The History of Publishing
The mere word publishing, conjures images of a printing house, a distribution network, a book store and then the reader. The image or the sequence is true and applicable, but this has developed into this practice after years of refining and development. The generic meaning of ~publishing~ is making something known publicly. This process of issuing printed materials, such as books, magazines, periodicals etc started when there was a need for extra copies of manuscripts in ancient times. Roman history talks about booksellers ~ Horace mentions the Sosii, who were apparently brothers ~ and the copying of books was carried out by trained slaves. Printing was introduced in Europe in the middle of the fifteenth century. The initial instances of publishing had the author, the printer, and the publisher - all as the same person. The differentiation has slowly appeared as demand has matured.
The first important publishing house (1583~1791) was that of the Elzevir family in Holland. As printing, publishing, and bookselling spread across the West, it helped many as the interest in reading grew. Printing and publishing was used to print religious controversies and arguments in broadsides, pamphlets, and books to hand them out to partisans. Similarly, people~s interest in knowing the future increased the amount of literature issued by bookseller-publishers. Modern European cities with long traditions of publishing are Vienna, Florence, Milan, Z~rich, Paris, London, and Edinburgh. In the United States, Boston, Philadelphia, and especially New York City took the lead. During the late 19th century and throughout the 20th century, specialization entered book publishing. So, some publishing houses were specialized in religious books, textbooks, art books, technical books, and children's books.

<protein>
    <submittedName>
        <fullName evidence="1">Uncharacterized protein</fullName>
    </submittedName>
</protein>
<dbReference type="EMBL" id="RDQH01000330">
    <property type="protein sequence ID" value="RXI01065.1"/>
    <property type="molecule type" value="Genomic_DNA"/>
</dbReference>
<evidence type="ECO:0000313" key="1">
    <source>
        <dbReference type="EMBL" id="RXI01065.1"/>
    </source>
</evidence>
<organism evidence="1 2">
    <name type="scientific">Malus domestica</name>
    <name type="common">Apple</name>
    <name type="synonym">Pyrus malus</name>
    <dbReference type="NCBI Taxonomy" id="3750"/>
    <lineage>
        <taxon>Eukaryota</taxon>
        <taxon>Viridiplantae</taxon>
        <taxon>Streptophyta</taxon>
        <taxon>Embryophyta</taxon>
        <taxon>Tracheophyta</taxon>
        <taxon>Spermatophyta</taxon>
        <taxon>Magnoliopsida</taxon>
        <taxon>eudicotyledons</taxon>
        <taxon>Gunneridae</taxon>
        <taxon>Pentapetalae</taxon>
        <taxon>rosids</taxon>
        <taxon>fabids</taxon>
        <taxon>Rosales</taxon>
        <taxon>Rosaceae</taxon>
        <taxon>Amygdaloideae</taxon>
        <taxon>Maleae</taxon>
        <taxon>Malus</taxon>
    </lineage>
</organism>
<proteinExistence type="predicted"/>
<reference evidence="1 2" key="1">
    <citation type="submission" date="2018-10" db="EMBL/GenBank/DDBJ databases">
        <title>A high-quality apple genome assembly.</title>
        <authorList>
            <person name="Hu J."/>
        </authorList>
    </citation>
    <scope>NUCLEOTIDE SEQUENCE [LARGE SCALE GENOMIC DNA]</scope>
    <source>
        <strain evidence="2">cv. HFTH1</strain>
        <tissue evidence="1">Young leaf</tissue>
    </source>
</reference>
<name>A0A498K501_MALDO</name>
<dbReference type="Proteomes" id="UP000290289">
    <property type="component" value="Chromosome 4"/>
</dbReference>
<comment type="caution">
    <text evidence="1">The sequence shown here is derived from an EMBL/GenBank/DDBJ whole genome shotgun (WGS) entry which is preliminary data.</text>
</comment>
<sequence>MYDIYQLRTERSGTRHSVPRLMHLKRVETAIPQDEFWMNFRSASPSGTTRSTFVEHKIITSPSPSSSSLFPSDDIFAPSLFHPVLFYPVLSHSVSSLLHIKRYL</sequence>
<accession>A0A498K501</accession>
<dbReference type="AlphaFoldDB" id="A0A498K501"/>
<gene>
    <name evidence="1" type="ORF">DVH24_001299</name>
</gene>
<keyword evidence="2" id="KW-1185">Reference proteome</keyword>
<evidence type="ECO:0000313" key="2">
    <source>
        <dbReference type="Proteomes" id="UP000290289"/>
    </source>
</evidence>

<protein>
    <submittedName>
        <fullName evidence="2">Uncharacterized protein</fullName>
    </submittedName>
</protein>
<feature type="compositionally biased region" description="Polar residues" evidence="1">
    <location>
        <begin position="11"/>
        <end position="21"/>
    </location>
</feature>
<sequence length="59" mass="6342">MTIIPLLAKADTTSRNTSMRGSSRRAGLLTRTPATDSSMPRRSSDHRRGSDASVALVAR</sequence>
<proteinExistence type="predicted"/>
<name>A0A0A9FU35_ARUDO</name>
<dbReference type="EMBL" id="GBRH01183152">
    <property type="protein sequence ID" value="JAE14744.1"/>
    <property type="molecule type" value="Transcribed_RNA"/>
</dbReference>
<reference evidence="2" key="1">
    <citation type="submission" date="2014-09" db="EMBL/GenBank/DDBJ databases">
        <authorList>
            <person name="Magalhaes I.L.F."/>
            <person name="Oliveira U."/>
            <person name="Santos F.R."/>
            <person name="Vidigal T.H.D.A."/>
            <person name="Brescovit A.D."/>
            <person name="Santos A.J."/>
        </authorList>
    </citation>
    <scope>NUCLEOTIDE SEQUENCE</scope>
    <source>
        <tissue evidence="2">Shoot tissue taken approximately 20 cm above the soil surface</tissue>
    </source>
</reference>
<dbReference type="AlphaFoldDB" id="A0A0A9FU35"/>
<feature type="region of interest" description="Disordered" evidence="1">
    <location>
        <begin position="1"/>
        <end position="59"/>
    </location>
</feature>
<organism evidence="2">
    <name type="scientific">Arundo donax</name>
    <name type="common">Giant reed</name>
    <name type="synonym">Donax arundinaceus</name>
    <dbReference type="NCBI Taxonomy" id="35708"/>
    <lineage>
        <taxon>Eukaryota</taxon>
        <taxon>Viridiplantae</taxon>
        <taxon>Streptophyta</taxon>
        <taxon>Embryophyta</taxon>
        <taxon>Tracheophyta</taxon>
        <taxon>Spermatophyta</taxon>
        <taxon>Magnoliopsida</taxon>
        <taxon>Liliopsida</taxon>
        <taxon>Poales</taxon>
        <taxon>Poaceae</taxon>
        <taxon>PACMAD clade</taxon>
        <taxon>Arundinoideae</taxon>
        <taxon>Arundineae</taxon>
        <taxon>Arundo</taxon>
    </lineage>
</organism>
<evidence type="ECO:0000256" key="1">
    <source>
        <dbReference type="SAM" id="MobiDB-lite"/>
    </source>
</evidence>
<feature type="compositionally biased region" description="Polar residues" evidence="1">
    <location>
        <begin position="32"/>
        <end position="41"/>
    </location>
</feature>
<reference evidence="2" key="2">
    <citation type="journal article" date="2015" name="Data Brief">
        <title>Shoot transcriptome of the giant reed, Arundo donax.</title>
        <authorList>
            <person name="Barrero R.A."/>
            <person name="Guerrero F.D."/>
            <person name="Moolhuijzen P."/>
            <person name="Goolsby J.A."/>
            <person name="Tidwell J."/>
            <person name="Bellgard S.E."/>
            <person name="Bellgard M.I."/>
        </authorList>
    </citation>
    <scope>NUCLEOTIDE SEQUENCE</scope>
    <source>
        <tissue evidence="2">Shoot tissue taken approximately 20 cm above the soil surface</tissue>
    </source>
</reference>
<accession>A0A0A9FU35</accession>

It was seen that the hardcover books were expensive. Necessity being the mother of invention, this need led to the United States coming up with a solution in the form of paperback books. The popularity of paperback books touched meteoric levels in the 1930s and 40s, especially in all English speaking countries. In the 1950s the ~quality~ paperback were introduced as another durable editions of well-known writers. The commercialization drive continued to an extent that by 1998, sale of paperbacks reached about 14 per cent of all books sold in the United States.
However, publishing could not remain untouched by the advent of technology, and it faced serious problems. In the 1970s, television and databases become a challenge for the publishers. These new technology hijacked the prerogative of book publishing such as transmission, storage, and distribution of data. When the copying machines flooded the market, publishers and authors found it hard to protect their property by copyright. Publishing saw a new era during the late 20th century. Computers, CD-ROM and Internet allowed publishing to expand but the easy access to and copying of electronically published material raised additional copyright issues. For all these copyright problems governments have to come up with copyright laws, defining the extent to which the material can be copied.
`Electronic Book~ or `e-book~ is the brighter product of the new technology. Due to this, a large number of books are being digitized.
Fitzgerald Lozan is the owner and operator of
http://www.appublishing.com AP Publishing, Inc. which is a premier resource for you publishing needs. Contact us at, go to: http://www.appublishing.com